Mayewski, 2016 “The demonstration using Greenland ice cores that abrupt shifts in climate, Dansgaard-Oeschger (D-O) events, existed during the last glacial period has had a transformational impact on our understanding of climate change in the naturally forced world. The demonstration that D-O events are globally distributed and that they operated during previous glacial periods has led to extensive research into the relative hemispheric timing and causes of these events. The emergence of civilization during our current interglacial, the Holocene, has been attributed to the “relative climate quiescence” of this period relative to the massive, abrupt shifts in climate that characterized glacial periods in the form of D-O events.”
Bogotá-A et al., 2016 “We reconstructed upper forest line (UFL) positions between ~2000 and ~3400 m elevation and the most abrupt temperature shifts ranged up to 10 °C/100 yr at Terminations II and III. Regional vegetation change is mainly driven by eccentricity (100 kyr) and obliquity (41 kyr) cycles, while changes in local aquatic vegetation show variability in the obliquity and precession (21 kyr) bands. Millennial-scale climate variability reflecting Dansgaard–Oeschger (DO) climate cycles in the upper part of the record, continues in this penultimate intergalcial–glacial cycle strongly suggesting that this variability has a persistent character in Pleistocene vegetation and climate dynamics.”
Shao and Ditlevsen, 2016 “The glacial climate is dominated by the strong multi-millennial Dansgaard–Oeschger (DO) events influencing the long-time correlation. However, by separately analysing the last glacial maximum lacking DO events, here we find the same scaling for that period as for the full glacial period. The unbroken scaling thus indicates that the DO events are part of the natural variability and not externally triggered.”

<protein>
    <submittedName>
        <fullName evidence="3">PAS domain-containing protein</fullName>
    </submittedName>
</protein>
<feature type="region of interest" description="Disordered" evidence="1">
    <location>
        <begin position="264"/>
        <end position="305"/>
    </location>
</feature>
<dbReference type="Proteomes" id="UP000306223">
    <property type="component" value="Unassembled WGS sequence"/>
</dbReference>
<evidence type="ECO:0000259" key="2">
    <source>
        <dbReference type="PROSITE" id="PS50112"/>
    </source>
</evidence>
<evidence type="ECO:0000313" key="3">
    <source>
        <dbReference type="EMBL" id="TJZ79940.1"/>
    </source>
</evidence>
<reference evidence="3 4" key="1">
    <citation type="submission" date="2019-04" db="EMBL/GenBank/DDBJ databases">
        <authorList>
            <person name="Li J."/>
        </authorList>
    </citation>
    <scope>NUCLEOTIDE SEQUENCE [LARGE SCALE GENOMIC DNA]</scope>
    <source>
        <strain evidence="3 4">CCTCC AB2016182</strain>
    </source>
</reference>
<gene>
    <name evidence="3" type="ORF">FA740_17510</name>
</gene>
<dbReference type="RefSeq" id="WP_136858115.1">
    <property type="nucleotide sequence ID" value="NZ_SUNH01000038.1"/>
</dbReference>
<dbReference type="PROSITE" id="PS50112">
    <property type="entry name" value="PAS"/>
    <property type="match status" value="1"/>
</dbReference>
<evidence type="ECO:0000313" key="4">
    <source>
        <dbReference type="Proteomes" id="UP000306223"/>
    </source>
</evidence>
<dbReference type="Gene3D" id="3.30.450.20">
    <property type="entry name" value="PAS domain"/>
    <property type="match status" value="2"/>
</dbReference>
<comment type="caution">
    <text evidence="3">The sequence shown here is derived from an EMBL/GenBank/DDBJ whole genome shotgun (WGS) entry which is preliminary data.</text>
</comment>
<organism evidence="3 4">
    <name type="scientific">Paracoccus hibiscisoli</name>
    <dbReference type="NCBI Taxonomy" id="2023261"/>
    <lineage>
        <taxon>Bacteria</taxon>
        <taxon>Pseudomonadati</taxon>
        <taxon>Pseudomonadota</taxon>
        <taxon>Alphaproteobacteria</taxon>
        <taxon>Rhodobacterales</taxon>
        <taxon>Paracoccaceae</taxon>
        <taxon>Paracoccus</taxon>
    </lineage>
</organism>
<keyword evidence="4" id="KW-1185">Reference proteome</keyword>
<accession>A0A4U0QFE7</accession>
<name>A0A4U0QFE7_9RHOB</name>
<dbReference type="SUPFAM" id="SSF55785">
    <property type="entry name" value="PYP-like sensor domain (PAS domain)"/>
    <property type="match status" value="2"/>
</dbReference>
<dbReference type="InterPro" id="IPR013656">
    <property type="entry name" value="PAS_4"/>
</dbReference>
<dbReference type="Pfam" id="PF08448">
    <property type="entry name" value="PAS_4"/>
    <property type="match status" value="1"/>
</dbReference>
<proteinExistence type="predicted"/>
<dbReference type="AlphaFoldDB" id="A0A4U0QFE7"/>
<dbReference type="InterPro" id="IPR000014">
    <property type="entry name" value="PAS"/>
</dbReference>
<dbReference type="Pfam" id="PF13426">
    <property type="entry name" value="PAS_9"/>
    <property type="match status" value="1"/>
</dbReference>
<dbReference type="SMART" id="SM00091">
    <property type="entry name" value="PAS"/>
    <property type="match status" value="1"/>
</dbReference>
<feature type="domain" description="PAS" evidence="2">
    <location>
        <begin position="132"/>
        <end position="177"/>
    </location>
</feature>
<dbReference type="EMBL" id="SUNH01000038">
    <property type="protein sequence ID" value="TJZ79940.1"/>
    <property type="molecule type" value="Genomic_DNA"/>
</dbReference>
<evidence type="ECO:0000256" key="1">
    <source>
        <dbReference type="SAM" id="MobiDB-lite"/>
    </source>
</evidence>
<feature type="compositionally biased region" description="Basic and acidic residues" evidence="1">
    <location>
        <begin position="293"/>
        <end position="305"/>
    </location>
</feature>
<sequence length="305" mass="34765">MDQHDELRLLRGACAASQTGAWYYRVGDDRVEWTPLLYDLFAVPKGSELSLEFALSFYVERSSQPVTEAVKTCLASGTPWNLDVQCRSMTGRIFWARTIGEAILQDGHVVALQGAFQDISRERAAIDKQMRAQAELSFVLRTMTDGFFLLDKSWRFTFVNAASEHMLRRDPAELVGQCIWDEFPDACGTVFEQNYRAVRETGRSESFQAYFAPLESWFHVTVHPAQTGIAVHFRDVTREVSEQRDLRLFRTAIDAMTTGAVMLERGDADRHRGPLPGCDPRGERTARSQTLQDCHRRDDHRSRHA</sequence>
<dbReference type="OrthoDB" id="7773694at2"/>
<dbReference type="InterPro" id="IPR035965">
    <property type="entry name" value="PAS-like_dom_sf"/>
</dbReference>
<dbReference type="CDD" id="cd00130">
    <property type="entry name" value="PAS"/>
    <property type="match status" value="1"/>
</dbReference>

Lynch-Stieglitz, 2017 “Abrupt changes in climate have occurred in many locations around the globe over the last glacial cycle, with pronounced temperature swings on timescales of decades or less in the North Atlantic. The global pattern of these changes suggests that they reflect variability in the Atlantic meridional overturning circulation (AMOC). … In many locations in the Northern Hemisphere, abrupt changes in climate have occurred that span almost the full range of glacial to interglacial conditions, with the transition between climate states occurring in decades or less (Alley & Clark 1999, Voelker 2002). These abrupt climate changes are most clearly recorded in the climate records from glacial ice on Greenland (Andersen et al. 2004) and are referred to as DansgaardOeschger (D-O) events. The warm intervals are referred to as interstadials, and the cold intervals are referred to as stadials. … [T]he prevailing paradigm is that the abrupt climate changes are a result of changes in the northward transport of heat by the Atlantic meridional overturning circulation (AMOC) (Broecker et al. 1985, Clark et al. 2002, Rahmstorf 2002).”
Climate Modeling Rooted In CO2-Driven Temperature Change Cannot Reproduce This Variability
In writing about the abrupt, global-scale climate changes during the 8.2 ka event that do not follow modeled expectations of an anthropogenically-driven modern climate, (Atwood et al., 2017) wrote:
“These events stretch our understanding of the dynamical principles that govern the climate system, given the lack of these events in the modern record and the inability of climate models to reproduce such variability.”
Indeed, considering how profound past climate changes have been in the absence of CO2 fluctuations relative to the modest (0.05°C per decade) temperature changes of the last 150 years with pronounced CO2 rise, there does not appear to be a non-political justification for focusing our attention on CO2 as a driver of climate change.
Another abrupt global cooling event in line with the 8.2 ka or 4.2 ka may be in store for us in the coming decades. And if it does happen, we will be powerless to stop it.